Owners will pay a defined fee to the association to cover these expenses communally. Although condo owners are still responsible for maintaining the private elements of their units, those who want less maintenance will likely enjoy the condo lifestyle.

In a single-family home, the occupants will be responsible for almost all of the maintenance indoors and out. Single-family home communities may also have a neighbourhood association to handle common landscaping and community amenities. However, the bulk of the chores will fall on the homeowner.

Condos Make Great Short-Term Rentals

Single-family homes and condos can both make profitable vacation rentals. However, people investing in short-term rentals may find that condos offer lower upfront costs and a more significant profit margin potential.

Condos almost always have lower purchase prices, and the community association will cover most of the maintenance costs. Furthermore, on-site amenities and desirable locations in popular vacation destinations can help attract tenants.

Condo owners can reduce their workload even more by partnering with a property management company. A property management company can handle marketing, guest management, and cleaning in exchange for a service fee. This option is ideal for hands-off property owners looking for short-term renters.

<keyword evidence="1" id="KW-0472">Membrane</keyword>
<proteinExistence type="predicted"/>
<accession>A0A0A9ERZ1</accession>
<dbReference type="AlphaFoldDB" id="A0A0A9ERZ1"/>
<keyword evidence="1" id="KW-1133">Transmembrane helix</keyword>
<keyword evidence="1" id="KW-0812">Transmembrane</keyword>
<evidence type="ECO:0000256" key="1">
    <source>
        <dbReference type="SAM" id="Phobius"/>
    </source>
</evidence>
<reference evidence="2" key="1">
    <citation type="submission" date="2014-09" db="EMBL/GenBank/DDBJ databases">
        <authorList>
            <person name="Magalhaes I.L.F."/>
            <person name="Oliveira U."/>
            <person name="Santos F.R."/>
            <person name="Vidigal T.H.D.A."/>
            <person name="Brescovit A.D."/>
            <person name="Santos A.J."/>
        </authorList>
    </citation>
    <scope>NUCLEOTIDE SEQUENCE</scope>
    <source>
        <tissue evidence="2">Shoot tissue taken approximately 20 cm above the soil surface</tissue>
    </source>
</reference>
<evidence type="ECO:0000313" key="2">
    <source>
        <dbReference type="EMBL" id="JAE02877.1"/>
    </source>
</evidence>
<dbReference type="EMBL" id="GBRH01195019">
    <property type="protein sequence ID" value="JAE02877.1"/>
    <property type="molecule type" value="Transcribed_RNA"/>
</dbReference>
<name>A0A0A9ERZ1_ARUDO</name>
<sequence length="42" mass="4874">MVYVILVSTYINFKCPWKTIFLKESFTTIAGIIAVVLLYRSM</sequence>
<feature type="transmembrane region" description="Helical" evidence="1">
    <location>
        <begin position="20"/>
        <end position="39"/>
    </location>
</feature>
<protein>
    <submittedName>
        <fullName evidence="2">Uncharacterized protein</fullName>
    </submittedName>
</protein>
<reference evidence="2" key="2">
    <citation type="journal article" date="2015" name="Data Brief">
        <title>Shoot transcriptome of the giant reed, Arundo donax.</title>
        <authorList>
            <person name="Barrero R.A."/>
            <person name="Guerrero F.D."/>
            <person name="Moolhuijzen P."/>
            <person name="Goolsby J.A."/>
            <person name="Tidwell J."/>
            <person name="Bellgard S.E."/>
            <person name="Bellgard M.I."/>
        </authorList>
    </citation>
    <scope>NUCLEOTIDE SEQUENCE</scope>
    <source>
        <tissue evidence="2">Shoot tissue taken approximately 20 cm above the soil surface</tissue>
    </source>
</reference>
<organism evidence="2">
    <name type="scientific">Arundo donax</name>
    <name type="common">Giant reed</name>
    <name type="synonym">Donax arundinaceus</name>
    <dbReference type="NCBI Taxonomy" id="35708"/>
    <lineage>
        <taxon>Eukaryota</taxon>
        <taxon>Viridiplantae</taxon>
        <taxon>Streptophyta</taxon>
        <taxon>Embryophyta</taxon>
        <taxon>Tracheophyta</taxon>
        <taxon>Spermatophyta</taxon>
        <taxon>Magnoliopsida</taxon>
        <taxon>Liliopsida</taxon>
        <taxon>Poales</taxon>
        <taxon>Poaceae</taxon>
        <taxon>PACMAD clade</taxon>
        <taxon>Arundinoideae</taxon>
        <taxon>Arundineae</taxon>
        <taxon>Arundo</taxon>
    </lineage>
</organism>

There are many advantages to using a condo as a short-term rental. For starters, shorter stays allow more opportunities for the investor to go in more often to have the property cleaned and inspected to prevent problems and prepare for future occupancies. The passive income from operating a vacation rental can be put towards the mortgage, allowing owners to build equity more quickly.

Short-term rentals have an array of tax advantages that make them highly appealing. Any interest paid on the loan will likely be a qualifying tax write-off. There could be deductions for expenses, such as:

  • Maintenance
  • Management
  • Insurance
  • Marketing

When well-marketed, a short-term rental has the potential to outperform single-family home long-term rentals. With this in mind, a smaller investment in a condo can reap higher profits in the long run.

Choosing Between Condos & Single-Family Homes

When shopping for a home, it is essential to compare and contrast the differences between each option. Several factors can help determine if buying a single-family home or a condominium is the best option.

The first factor is the overall price. Buying a condo is often less expensive than buying a single-family home, which means the overall down payment, interest, and other home-buying expenses may be less. People who want to get the best bang for their buck might even consider buying older condos to find more space for less money.

Secondly, consider the location where the home is located. In most situations, condominiums are located in denser neighbourhoods, such as downtown, while single-family homes are set away from populated areas. 

Finally, it is essential to consider who is close to the home. There are several units in a building in condominiums, which puts neighbours very close. In subdivisions, single-family homes have neighbours, but they are often far enough apart that there is no disturbance from their daily activities and noise. 

Condo Vs. House: Which One Is Best For You?

Whether a buyer plans to invest in a property as a primary property, a vacation rental or a long- or short-term rental, there are many benefits to choosing a condo over a single-family home. They are relatively affordable, easier to market as vacation rentals, and may be luxurious without having a luxury price tag. Make sure to look at a few condo communities before setting your heart on a single-family home.

Dave Kotler